The best method of treating this syndrome is not clear. Discontinuing or changing antiretroviral agents may not be a feasible clinical option and may not benefit the body shape changes. Recombinant human growth hormone (rhGH) has been proposed as a potential therapeutic agent, with case reports of successful therapy reported at the 12th International AIDS Meeting in Geneva in 1998. We describe 10 patients who presented with FRS and the results of treatment with 3 months of rhGH.
Patients either self-identified FRS or their primary care physician noted the body shape changes. Patients thus identified were referred to a research dietitian with a special interest in HIV at an urban Infectious Disease Clinic, which provides care for 1000 HIV-infected patients. Patients were asked about their medication usage and their level of exercise. A patient was considered to exercise if he or she partook in active aerobic or resistance exercise for 30min at least three times per week. Patients were encouraged to follow their usual exercise pattern and not to initiate or discontinue an exercise program during the period of the study. Dietary advice was not provided to patients during this time and patients were encouraged to eat as they had previously.
Height and weight were obtained on a calibrated scale and were measured to the nearest 0.1cm and 0.1kg, respectively. Anthropometric measurements were taken of the triceps and subscapular skin folds by a trained dietitian in triplicate; the same dietitian performed all of the patient measurements. Calculation of body fat from anthropometric measurements was performed by the sex-specific equations of Durnin and Wormersley. Fat-free mass was obtained by subtraction of fat mass from total body weight.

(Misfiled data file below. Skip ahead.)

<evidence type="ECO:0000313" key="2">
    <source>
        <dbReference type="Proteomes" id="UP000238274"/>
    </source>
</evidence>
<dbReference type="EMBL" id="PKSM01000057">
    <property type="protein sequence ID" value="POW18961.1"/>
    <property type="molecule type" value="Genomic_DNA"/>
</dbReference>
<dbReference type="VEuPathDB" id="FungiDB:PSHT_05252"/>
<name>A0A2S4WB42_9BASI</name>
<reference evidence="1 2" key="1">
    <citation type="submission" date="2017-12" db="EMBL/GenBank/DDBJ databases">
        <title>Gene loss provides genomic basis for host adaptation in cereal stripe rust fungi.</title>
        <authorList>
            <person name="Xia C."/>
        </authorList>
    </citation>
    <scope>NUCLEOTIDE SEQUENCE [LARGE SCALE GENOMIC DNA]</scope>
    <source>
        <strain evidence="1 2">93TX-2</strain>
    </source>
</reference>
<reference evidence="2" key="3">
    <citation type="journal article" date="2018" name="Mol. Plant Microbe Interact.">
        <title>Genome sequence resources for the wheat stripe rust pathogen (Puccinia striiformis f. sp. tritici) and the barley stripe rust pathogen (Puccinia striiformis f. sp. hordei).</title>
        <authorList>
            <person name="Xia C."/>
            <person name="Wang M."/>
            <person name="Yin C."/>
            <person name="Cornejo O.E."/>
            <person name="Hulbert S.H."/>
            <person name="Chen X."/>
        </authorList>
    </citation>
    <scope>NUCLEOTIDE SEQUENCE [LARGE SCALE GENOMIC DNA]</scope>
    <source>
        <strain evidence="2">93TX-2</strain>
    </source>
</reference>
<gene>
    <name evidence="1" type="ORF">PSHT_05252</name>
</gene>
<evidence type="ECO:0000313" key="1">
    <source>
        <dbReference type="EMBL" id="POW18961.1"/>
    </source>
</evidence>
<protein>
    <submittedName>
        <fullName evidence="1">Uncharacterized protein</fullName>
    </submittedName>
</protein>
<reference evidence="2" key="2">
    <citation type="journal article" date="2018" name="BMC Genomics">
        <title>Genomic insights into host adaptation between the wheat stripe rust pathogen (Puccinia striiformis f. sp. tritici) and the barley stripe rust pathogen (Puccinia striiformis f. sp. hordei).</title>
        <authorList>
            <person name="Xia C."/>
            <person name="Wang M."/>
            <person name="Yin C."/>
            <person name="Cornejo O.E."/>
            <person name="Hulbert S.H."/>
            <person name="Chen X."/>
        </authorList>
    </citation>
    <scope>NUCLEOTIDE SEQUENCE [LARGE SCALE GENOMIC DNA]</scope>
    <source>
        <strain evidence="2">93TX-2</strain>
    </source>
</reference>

The waist circumference was measured at the thinnest area below the rib cage and above the umbilicus. The hip was measured at the greatest circumference around the hip or buttocks with the subject standing, relaxed, with feet together and arms by the side. The waist/hip ratio was calculated from these measures.
Chest (male) and breast (female) measurements were taken at the nipple level to the nearest 0.1cm. Mid-arm and mid-thigh circumference measurements were obtained at the measured mid-point of the upper right arm and right thigh to the nearest 0.1cm. Mid-arm muscle circumference was determined using the standard equation of Frisancho. BIA was performed using a Quantum hand-held analyser (RJL Systems, Clinton, MI, USA).
Laboratory data were abstracted from the patients‚ clinic records from values obtained within 1 month of the visit for FRS. Current medications, including antiretroviral agents and anabolic agents, were confirmed by chart review.
Ten patients were treated with rhGH (Serono Laboratories, Norwood, MA, USA). Treatment was instituted at 6mg subcutaneously on a daily basis and was continued at the same dose for 12 weeks.
All patients provided informed consent, approved by the Institutional Review Board of the Beth Israel Deaconess Medical Center.
The data were entered into Statview (SAS Institute, Cary, NC, USA). Descriptive statistics were performed. Groups were compared by analysis of variance. Continuous variables were compared by paired t-test or Fisher‚s exact test.